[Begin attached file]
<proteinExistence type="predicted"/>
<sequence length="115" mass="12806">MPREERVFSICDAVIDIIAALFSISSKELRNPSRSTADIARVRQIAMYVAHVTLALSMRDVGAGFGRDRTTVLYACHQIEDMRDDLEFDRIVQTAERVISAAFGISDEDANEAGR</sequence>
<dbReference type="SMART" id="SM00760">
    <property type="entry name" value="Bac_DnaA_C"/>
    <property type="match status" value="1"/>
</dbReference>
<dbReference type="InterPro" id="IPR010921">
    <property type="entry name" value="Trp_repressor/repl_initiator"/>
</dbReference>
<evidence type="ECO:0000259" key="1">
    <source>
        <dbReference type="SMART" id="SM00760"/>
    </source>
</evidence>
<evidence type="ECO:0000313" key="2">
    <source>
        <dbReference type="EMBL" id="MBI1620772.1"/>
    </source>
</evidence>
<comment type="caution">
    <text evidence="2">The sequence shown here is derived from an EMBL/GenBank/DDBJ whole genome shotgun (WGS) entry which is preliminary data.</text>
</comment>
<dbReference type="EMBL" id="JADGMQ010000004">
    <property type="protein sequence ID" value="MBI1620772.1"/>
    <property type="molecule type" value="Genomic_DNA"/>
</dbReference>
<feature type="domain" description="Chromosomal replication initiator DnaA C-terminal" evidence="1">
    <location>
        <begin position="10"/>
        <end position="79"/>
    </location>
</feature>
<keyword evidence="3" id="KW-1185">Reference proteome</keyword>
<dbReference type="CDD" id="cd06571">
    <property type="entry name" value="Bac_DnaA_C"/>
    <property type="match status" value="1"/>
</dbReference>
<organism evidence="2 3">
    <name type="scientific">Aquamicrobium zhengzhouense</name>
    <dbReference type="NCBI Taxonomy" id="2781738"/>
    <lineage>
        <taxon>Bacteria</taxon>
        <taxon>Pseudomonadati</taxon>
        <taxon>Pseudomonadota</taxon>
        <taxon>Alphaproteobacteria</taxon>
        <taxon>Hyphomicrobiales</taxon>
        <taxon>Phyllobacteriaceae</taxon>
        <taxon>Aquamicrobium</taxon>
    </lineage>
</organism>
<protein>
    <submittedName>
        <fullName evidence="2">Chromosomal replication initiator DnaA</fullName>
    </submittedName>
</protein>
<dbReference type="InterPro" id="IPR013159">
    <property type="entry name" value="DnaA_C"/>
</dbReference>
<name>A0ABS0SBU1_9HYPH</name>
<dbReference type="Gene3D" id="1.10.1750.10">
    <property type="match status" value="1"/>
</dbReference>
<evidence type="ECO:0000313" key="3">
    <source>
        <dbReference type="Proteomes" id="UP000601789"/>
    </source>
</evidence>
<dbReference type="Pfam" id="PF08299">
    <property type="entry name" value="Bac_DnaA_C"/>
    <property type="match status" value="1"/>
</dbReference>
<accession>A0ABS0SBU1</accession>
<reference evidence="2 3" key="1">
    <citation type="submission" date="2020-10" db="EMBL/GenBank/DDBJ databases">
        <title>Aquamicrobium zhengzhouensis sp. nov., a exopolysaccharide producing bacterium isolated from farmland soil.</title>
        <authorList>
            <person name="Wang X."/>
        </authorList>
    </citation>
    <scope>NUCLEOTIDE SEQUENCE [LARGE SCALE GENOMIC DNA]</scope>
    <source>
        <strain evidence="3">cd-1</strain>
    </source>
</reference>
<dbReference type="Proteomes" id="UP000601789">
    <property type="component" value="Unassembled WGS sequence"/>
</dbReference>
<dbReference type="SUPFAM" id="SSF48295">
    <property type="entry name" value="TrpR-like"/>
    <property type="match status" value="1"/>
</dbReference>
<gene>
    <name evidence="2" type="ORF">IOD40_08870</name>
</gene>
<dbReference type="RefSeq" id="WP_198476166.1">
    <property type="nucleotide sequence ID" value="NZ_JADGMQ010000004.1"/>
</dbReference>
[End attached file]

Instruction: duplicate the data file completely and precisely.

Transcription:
<proteinExistence type="predicted"/>
<sequence length="115" mass="12806">MPREERVFSICDAVIDIIAALFSISSKELRNPSRSTADIARVRQIAMYVAHVTLALSMRDVGAGFGRDRTTVLYACHQIEDMRDDLEFDRIVQTAERVISAAFGISDEDANEAGR</sequence>
<dbReference type="SMART" id="SM00760">
    <property type="entry name" value="Bac_DnaA_C"/>
    <property type="match status" value="1"/>
</dbReference>
<dbReference type="InterPro" id="IPR010921">
    <property type="entry name" value="Trp_repressor/repl_initiator"/>
</dbReference>
<evidence type="ECO:0000259" key="1">
    <source>
        <dbReference type="SMART" id="SM00760"/>
    </source>
</evidence>
<evidence type="ECO:0000313" key="2">
    <source>
        <dbReference type="EMBL" id="MBI1620772.1"/>
    </source>
</evidence>
<comment type="caution">
    <text evidence="2">The sequence shown here is derived from an EMBL/GenBank/DDBJ whole genome shotgun (WGS) entry which is preliminary data.</text>
</comment>
<dbReference type="EMBL" id="JADGMQ010000004">
    <property type="protein sequence ID" value="MBI1620772.1"/>
    <property type="molecule type" value="Genomic_DNA"/>
</dbReference>
<feature type="domain" description="Chromosomal replication initiator DnaA C-terminal" evidence="1">
    <location>
        <begin position="10"/>
        <end position="79"/>
    </location>
</feature>
<keyword evidence="3" id="KW-1185">Reference proteome</keyword>
<dbReference type="CDD" id="cd06571">
    <property type="entry name" value="Bac_DnaA_C"/>
    <property type="match status" value="1"/>
</dbReference>
<organism evidence="2 3">
    <name type="scientific">Aquamicrobium zhengzhouense</name>
    <dbReference type="NCBI Taxonomy" id="2781738"/>
    <lineage>
        <taxon>Bacteria</taxon>
        <taxon>Pseudomonadati</taxon>
        <taxon>Pseudomonadota</taxon>
        <taxon>Alphaproteobacteria</taxon>
        <taxon>Hyphomicrobiales</taxon>
        <taxon>Phyllobacteriaceae</taxon>
        <taxon>Aquamicrobium</taxon>
    </lineage>
</organism>
<protein>
    <submittedName>
        <fullName evidence="2">Chromosomal replication initiator DnaA</fullName>
    </submittedName>
</protein>
<dbReference type="InterPro" id="IPR013159">
    <property type="entry name" value="DnaA_C"/>
</dbReference>
<name>A0ABS0SBU1_9HYPH</name>
<dbReference type="Gene3D" id="1.10.1750.10">
    <property type="match status" value="1"/>
</dbReference>
<evidence type="ECO:0000313" key="3">
    <source>
        <dbReference type="Proteomes" id="UP000601789"/>
    </source>
</evidence>
<dbReference type="Pfam" id="PF08299">
    <property type="entry name" value="Bac_DnaA_C"/>
    <property type="match status" value="1"/>
</dbReference>
<accession>A0ABS0SBU1</accession>
<reference evidence="2 3" key="1">
    <citation type="submission" date="2020-10" db="EMBL/GenBank/DDBJ databases">
        <title>Aquamicrobium zhengzhouensis sp. nov., a exopolysaccharide producing bacterium isolated from farmland soil.</title>
        <authorList>
            <person name="Wang X."/>
        </authorList>
    </citation>
    <scope>NUCLEOTIDE SEQUENCE [LARGE SCALE GENOMIC DNA]</scope>
    <source>
        <strain evidence="3">cd-1</strain>
    </source>
</reference>
<dbReference type="Proteomes" id="UP000601789">
    <property type="component" value="Unassembled WGS sequence"/>
</dbReference>
<dbReference type="SUPFAM" id="SSF48295">
    <property type="entry name" value="TrpR-like"/>
    <property type="match status" value="1"/>
</dbReference>
<gene>
    <name evidence="2" type="ORF">IOD40_08870</name>
</gene>
<dbReference type="RefSeq" id="WP_198476166.1">
    <property type="nucleotide sequence ID" value="NZ_JADGMQ010000004.1"/>
</dbReference>